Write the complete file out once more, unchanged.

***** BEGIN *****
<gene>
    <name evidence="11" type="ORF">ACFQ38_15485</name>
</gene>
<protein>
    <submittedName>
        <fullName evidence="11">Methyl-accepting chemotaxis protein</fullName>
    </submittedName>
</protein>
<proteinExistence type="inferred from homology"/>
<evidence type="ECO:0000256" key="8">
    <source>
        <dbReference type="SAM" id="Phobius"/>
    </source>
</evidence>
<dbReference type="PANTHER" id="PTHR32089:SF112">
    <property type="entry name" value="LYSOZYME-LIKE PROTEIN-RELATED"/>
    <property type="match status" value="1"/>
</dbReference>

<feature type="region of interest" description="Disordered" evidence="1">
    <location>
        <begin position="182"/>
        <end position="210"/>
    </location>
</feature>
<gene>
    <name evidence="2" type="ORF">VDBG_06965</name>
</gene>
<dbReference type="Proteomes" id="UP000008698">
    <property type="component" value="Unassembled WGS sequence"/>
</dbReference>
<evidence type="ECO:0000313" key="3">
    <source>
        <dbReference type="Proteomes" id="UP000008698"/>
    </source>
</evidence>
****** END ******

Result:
<gene>
    <name evidence="11" type="ORF">ACFQ38_15485</name>
</gene>
<protein>
    <submittedName>
        <fullName evidence="11">Methyl-accepting chemotaxis protein</fullName>
    </submittedName>
</protein>
<proteinExistence type="inferred from homology"/>
<evidence type="ECO:0000256" key="8">
    <source>
        <dbReference type="SAM" id="Phobius"/>
    </source>
</evidence>
<dbReference type="PANTHER" id="PTHR32089:SF112">
    <property type="entry name" value="LYSOZYME-LIKE PROTEIN-RELATED"/>
    <property type="match status" value="1"/>
</dbReference>

<feature type="region of interest" description="Disordered" evidence="1">
    <location>
        <begin position="182"/>
        <end position="210"/>
    </location>
</feature>
<gene>
    <name evidence="2" type="ORF">VDBG_06965</name>
</gene>
<dbReference type="Proteomes" id="UP000008698">
    <property type="component" value="Unassembled WGS sequence"/>
</dbReference>
<evidence type="ECO:0000313" key="3">
    <source>
        <dbReference type="Proteomes" id="UP000008698"/>
    </source>
</evidence>